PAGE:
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For a Rails app, I would like to overload or modify Kernel::load such that it will print out the full path like puts "-> #{File.expand_path(File.dirname(__FILE__))}/#{File.basename(__FILE__)}" for each Rails app file that is loaded.

How would I do this? I would like to further be able to filter, so I am guessing I'd throw a regex on there to be able to only show output (when I don't want it to be grossly verbose) that indicates the access of files within the current rails app root.

At any rate, I'd appreciate an example of overloading this method and where the appropriate place to do this would be active in the Rails app on server start.

Resolution:

Well okay after a bit of beating things around and discovering set_trace_func I came up with the following:

I integrated set_trace_fun into the header of development.rb along the lines of what was implemented in the mtrace gem. I had a lot of tweaking to do to filter out everything but my app directory as well as a number of other chatty methods, but it seems to be working out thus far. The mtrace source that is effectively integrated with modification is as follows:

mtrace_indent = 0
set_trace_func lambda {|event, file, line, id, binding, klass|
  case event
  when 'call'
    puts "\e[90m| " * mtrace_indent +
      "\e[35m#{klass}\e[90m#\e[36m#{id} \e[90m#{file}:#{line}\e[0m" +
      "#{'  ' * ([10 - mtrace_indent, 1].max)}\e[90mtxmt://open/?url=file://#{ File.expand_path(file) }&line=#{ line }\e[0m"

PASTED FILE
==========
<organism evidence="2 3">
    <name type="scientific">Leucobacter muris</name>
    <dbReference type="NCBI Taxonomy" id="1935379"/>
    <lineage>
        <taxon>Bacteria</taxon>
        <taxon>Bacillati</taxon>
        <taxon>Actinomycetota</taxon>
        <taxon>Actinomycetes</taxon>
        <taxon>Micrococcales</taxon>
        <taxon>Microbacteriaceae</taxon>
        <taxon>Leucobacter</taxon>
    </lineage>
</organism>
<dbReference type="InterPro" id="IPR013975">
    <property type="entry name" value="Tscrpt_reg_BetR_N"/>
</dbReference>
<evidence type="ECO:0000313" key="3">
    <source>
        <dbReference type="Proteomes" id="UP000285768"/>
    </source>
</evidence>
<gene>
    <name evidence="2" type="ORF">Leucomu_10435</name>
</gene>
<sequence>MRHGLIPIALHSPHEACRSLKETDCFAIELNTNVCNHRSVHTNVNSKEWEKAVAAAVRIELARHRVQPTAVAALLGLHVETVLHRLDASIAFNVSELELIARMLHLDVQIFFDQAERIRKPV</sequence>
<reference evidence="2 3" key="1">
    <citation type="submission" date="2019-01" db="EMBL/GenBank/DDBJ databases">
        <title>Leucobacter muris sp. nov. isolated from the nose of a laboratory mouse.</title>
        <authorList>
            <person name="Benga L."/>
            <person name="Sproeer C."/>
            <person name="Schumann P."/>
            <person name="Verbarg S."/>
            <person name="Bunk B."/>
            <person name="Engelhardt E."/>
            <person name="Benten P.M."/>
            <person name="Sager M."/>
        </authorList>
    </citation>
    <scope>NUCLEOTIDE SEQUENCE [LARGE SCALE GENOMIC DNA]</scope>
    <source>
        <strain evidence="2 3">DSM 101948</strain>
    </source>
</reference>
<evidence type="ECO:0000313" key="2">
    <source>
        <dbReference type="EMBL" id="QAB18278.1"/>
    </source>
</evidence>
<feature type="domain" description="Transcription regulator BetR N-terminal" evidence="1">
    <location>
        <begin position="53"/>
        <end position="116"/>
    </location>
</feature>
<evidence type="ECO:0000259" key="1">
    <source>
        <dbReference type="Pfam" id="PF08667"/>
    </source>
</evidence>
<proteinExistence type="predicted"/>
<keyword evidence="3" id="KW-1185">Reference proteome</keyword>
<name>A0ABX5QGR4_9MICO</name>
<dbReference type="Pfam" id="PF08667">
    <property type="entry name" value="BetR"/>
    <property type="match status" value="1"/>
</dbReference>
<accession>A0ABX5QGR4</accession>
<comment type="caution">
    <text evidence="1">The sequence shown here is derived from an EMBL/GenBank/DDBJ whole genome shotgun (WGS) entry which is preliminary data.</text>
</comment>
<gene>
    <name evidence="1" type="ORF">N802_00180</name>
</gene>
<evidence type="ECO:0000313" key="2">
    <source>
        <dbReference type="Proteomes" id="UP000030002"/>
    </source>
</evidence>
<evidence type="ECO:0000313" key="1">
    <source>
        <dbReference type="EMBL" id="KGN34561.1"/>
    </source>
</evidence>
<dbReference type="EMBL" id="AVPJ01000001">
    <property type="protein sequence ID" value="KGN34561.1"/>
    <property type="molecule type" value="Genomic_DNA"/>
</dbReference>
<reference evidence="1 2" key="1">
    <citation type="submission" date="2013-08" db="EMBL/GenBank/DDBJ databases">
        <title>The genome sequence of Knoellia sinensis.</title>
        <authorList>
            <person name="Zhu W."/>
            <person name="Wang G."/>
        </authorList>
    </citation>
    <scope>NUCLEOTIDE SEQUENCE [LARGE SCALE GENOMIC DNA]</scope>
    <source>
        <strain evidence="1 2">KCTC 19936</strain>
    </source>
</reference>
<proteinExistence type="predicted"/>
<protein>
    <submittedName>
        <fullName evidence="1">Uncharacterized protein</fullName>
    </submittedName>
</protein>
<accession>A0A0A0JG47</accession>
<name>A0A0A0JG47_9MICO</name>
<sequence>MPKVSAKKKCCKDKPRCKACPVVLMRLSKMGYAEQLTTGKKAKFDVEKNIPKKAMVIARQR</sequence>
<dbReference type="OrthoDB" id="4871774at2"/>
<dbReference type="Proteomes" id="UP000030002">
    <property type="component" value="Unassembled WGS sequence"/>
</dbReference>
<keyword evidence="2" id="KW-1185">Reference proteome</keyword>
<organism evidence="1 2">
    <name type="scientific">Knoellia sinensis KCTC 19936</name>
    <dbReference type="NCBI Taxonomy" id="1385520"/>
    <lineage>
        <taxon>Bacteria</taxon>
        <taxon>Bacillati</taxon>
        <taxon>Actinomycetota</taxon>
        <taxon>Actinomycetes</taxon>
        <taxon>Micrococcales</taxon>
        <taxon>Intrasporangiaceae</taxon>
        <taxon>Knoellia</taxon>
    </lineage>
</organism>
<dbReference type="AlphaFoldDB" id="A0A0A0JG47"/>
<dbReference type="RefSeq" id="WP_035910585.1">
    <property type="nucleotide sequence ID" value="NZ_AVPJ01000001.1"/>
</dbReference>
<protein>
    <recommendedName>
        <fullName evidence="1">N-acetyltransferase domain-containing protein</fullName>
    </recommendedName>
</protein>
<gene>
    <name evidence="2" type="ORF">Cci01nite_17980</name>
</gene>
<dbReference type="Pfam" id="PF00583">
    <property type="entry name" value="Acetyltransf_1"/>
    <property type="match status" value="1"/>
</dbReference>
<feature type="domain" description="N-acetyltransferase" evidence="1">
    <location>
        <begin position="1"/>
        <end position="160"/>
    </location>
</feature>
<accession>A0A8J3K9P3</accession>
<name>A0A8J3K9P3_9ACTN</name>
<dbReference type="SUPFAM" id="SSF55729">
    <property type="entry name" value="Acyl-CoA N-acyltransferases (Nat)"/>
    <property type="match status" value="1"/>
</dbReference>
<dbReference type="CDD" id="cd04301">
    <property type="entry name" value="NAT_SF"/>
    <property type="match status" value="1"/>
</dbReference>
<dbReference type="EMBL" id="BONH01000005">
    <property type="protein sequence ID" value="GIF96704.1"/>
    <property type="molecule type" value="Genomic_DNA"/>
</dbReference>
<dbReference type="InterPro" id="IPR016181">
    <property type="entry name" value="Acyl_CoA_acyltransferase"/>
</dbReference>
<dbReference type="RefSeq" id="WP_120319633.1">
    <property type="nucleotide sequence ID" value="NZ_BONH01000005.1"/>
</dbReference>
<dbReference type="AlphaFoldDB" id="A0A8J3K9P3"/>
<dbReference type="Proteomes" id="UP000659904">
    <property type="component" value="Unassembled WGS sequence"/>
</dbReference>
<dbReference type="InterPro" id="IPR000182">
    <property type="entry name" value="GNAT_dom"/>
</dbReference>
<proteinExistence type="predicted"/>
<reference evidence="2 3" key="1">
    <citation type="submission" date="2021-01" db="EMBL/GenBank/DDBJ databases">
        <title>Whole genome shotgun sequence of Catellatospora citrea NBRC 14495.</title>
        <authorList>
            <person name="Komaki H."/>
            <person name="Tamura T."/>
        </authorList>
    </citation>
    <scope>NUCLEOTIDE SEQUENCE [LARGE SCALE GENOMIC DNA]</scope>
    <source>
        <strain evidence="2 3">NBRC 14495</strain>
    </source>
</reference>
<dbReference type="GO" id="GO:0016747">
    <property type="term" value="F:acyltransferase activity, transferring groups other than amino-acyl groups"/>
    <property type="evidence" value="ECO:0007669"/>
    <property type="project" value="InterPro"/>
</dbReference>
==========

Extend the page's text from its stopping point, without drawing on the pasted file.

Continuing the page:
mtrace_indent += 1
  when 'return'
    mtrace_indent -= 1
  end
  mtrace_indent = 0 if mtrace_indent < 0
}

Of course the txmt url portions can be removed if you're not on a mac, but that is really quite helpful.

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1 Answer

up vote 3 down vote accepted

Try this:

module Kernel
  alias_method :old_load, :load

  def load filename, wrap = false
    puts "-> #{filename}"
    old_load filename, wrap
  end
end

You can put this into config/initializers, but that may be a little bit late for what you're trying to do.

Apparently, Rails init process starts with config/environment.rb, so if you put this code at the top of that file, it should be the first thing loaded.

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where do you put that in the rails app? In the env config so that it only loads for development.rb or elsewhere? –  ylluminate Feb 1 '12 at 21:16
    
Where in the stack does this come into play? I wouldn't mind seeing the rails app stack at startup, but I'm frankly not terribly interested the full rails hierarchy, but more, rather, the dynamics on a per app basis. ie, the files over which I have control specifically in the app. –  ylluminate Feb 1 '12 at 21:20
1  
@ylluminate: sorry, didn't get that last comment at all. You have the filename, you can grep and filter it all you want :-) –  Sergio Tulentsev Feb 1 '12 at 21:23
    
tremendous, thank you. This seems to be early enough I think, however I am interested as to why while regular ruby scripts are showing the desired trace, the views (haml/erb) -- essentially any request to the web app -- are not seemingly using Kernel::load as they are not displaying anything. Any ideas in this regard as to what method's loading them so that this can be overloaded as well? –  ylluminate Feb 1 '12 at 21:39
1  
Okay fellows, I did try it and it worked out very well! See the edited post above for details. I think this is doing the trick and is really clarifying a LOT of things so far. –  ylluminate Feb 2 '12 at 3:45
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